Another important thing to note is that these rules how a woman should act are completely useless. You don’t get raped because of anything you do; you get raped because someone targeted you. Rape is often not an impulse thing, it’s premeditated and done by someone you know. It doesn’t matter what you wear, where you are, what you are doing. You’ve fallen victim to a predator. There is nothing you can do to help this, and suggesting you can does nothing but put the blame on the victim when it happens anyway. You can do everything right and still get raped. It’s like never drinking, never smoking, eating healthy, working out and staying fit, and still having a crippling heart attack at the age of 40. Except that in addition to denying yourself everything you might’ve wanted to do in your life, people are now saying that there must’ve been something you did wrong after all.
Imagine how that must feel.
Welcome to Rape Culture
This is what that term means. That we excuse rapists, that we blame the victim and act like they made their attacker attack them, that we act like it’s no big deal and constantly question whether a rape has been a “legit” rape. And we do this when it gets as rapey and violent as in the movies, so it’s not really a surprise that we don’t have much of an idea which forms rape can take. There can be rapes in partnerships, marriages, even a sex act that started out consensually can turn into rape.
The thing is, every person has the right to determine what they are comfortable with, and it’s the other person’s obligation to respect and honor that. So let’s say you’re making out, things get heated, and suddenly one of you stops. Can that be disappointing? Of course. Does it mean that you now get to do it anyway, or shame them for their decision because you thought something would happen? Hell. No. Sex isn’t something that can be owed, not if you’re partners, not if you’re flirting, not if you’re making out, not even if you already started to have sex. None of this is a binding agreement for you to get what you want at the cost of another person’s comfort and well-being.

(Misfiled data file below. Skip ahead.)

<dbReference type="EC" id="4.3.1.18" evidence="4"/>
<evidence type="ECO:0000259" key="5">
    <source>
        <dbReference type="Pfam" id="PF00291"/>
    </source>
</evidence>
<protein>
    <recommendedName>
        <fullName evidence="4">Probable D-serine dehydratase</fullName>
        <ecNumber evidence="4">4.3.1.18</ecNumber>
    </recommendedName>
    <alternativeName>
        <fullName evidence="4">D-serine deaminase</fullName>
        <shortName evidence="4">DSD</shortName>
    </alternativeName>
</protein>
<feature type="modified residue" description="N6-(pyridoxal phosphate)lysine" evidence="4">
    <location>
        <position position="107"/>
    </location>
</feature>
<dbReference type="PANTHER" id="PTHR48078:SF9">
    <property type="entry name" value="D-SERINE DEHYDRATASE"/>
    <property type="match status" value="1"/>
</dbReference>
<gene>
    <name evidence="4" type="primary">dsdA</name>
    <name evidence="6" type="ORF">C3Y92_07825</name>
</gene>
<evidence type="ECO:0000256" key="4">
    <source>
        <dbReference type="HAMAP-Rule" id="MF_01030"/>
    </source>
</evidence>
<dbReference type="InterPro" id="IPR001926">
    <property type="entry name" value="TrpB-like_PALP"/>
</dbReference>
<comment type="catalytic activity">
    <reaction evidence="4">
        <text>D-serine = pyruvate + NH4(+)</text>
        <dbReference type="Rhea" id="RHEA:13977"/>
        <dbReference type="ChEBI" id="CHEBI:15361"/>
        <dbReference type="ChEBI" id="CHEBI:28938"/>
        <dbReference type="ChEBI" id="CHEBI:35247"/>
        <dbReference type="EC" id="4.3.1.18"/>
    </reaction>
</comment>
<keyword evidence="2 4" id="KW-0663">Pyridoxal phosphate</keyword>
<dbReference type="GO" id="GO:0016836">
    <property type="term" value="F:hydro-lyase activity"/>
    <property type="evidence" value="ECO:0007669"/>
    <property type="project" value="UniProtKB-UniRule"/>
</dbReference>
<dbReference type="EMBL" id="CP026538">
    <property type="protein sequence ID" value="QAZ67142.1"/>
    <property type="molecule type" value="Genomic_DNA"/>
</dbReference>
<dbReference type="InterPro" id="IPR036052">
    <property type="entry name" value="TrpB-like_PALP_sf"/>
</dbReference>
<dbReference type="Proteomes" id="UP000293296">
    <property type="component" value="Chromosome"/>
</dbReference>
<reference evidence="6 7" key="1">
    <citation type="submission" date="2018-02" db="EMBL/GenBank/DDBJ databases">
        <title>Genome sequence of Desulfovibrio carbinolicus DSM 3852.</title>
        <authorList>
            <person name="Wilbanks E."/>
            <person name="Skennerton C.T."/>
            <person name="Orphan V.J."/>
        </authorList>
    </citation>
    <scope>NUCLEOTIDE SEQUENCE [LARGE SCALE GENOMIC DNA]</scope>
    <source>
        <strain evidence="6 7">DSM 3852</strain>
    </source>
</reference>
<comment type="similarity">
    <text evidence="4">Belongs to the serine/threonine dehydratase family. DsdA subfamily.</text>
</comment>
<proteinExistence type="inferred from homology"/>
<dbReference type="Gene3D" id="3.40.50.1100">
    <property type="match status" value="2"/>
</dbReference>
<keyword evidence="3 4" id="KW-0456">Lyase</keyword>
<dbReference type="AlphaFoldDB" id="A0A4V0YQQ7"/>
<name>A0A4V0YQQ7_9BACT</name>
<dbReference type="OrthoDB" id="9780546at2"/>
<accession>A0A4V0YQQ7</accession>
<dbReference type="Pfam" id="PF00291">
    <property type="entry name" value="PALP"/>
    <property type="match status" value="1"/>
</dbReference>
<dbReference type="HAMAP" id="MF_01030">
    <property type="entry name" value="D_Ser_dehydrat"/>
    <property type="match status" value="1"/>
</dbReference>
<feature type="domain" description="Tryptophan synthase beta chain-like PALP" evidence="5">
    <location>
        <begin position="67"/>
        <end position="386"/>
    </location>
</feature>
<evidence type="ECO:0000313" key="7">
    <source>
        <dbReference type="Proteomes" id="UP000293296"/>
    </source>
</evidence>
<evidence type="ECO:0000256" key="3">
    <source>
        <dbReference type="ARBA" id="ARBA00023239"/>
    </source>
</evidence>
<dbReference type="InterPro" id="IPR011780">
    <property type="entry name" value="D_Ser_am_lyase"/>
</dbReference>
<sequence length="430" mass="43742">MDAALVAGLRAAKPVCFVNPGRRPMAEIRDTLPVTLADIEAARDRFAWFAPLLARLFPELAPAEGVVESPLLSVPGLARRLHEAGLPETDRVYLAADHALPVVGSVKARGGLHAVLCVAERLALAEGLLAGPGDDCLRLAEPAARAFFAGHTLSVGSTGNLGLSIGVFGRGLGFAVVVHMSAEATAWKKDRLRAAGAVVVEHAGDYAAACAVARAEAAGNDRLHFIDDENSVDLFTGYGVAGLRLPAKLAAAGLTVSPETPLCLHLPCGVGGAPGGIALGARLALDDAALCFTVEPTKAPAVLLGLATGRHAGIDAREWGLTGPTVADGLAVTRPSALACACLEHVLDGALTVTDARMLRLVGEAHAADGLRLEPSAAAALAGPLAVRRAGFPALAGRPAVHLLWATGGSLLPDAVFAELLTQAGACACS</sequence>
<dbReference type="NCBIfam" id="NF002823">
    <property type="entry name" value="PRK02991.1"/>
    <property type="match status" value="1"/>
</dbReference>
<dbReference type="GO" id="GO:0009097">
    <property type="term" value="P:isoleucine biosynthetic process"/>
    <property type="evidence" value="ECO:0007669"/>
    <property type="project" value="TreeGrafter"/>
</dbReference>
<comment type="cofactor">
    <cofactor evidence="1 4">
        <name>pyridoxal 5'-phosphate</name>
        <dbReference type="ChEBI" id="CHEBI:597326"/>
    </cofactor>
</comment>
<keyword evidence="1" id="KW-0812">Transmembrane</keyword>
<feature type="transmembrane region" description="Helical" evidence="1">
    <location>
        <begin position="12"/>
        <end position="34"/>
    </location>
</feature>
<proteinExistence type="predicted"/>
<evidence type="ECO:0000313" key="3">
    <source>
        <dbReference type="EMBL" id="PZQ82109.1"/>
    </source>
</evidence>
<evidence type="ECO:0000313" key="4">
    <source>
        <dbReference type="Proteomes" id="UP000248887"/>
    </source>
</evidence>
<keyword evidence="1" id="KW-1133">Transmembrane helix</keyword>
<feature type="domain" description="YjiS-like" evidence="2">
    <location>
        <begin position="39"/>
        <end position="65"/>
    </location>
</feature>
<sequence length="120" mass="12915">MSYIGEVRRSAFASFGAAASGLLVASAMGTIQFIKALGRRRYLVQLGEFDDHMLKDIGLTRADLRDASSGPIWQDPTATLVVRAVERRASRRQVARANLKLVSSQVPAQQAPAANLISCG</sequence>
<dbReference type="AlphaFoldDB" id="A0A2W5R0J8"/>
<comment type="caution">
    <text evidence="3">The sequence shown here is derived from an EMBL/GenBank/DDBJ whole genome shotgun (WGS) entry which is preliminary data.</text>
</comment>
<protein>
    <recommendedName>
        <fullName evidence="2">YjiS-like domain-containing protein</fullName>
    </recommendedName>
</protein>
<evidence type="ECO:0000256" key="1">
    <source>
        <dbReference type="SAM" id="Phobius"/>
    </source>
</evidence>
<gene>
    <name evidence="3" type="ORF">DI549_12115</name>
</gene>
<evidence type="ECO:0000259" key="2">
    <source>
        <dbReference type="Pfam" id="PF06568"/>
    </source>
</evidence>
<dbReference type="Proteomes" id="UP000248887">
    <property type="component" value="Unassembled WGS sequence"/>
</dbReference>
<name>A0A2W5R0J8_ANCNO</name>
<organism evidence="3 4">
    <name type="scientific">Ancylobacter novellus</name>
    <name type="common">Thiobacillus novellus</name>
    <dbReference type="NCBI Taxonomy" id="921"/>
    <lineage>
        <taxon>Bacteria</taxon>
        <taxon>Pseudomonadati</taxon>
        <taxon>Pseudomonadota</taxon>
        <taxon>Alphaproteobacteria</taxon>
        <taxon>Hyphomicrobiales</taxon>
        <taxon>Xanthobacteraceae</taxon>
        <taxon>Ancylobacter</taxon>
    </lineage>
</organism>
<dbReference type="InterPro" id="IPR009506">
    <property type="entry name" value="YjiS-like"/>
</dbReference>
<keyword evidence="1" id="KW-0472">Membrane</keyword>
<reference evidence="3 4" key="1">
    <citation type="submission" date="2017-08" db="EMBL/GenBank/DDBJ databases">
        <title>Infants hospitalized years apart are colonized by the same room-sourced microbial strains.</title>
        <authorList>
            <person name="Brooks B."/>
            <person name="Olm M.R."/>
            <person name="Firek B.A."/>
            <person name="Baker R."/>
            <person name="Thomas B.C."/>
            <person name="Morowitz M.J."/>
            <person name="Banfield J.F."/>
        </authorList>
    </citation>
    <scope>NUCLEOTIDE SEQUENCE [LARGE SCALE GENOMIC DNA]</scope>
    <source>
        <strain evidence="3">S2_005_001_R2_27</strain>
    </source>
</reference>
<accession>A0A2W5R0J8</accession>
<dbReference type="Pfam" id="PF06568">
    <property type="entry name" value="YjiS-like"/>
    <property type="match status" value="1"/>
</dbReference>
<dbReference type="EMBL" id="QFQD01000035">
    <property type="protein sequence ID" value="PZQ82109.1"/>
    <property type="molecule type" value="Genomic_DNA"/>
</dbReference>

What I’m getting at is this: Rape can take so many forms, and all too often the problem gets mitigated by asking, “Why did she do X if she didn’t want to have sex?” as if any of that matters beyond the “she didn’t want to have sex” bit. That’s the key. That’s all that counts. That’s why it was rape. It doesn’t matter what anyone else thinks she wanted. You are not her, you don’t decide what goes on inside her head.
That is why I felt compelled to make this game, to take you inside of a person experiencing something that would probably be dismissed with “Oh, come on, why would she hang out with him if she didn’t want it?”
The Origin of The Day
As I mentioned, The Day the Laughter Stopped is a true story, but completely fictionalized. What I mean by that is, this happened, except nothing in it is real. Think of it as A Fistful of Dollars and Last Man Standing. It’s the same movie, except it’s not, if you get what I mean.